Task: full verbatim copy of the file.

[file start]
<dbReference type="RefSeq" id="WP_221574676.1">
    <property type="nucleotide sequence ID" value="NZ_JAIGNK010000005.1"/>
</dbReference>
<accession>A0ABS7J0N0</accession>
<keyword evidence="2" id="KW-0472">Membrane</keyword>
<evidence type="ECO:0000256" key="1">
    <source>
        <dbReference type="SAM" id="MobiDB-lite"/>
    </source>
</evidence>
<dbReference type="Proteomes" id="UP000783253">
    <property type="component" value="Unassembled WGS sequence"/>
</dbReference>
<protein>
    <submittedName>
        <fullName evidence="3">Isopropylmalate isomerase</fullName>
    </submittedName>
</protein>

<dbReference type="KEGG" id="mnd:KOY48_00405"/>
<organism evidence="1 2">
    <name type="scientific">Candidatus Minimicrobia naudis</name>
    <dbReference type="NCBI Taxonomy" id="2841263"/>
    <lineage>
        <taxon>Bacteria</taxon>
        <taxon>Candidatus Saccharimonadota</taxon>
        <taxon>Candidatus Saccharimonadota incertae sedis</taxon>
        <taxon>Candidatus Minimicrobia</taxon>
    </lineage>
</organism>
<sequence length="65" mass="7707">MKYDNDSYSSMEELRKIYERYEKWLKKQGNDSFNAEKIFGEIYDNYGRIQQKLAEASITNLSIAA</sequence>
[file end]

<dbReference type="RefSeq" id="WP_221574676.1">
    <property type="nucleotide sequence ID" value="NZ_JAIGNK010000005.1"/>
</dbReference>
<accession>A0ABS7J0N0</accession>
<keyword evidence="2" id="KW-0472">Membrane</keyword>
<evidence type="ECO:0000256" key="1">
    <source>
        <dbReference type="SAM" id="MobiDB-lite"/>
    </source>
</evidence>
<dbReference type="Proteomes" id="UP000783253">
    <property type="component" value="Unassembled WGS sequence"/>
</dbReference>
<protein>
    <submittedName>
        <fullName evidence="3">Isopropylmalate isomerase</fullName>
    </submittedName>
</protein>

<dbReference type="KEGG" id="mnd:KOY48_00405"/>
<organism evidence="1 2">
    <name type="scientific">Candidatus Minimicrobia naudis</name>
    <dbReference type="NCBI Taxonomy" id="2841263"/>
    <lineage>
        <taxon>Bacteria</taxon>
        <taxon>Candidatus Saccharimonadota</taxon>
        <taxon>Candidatus Saccharimonadota incertae sedis</taxon>
        <taxon>Candidatus Minimicrobia</taxon>
    </lineage>
</organism>
<sequence length="65" mass="7707">MKYDNDSYSSMEELRKIYERYEKWLKKQGNDSFNAEKIFGEIYDNYGRIQQKLAEASITNLSIAA</sequence>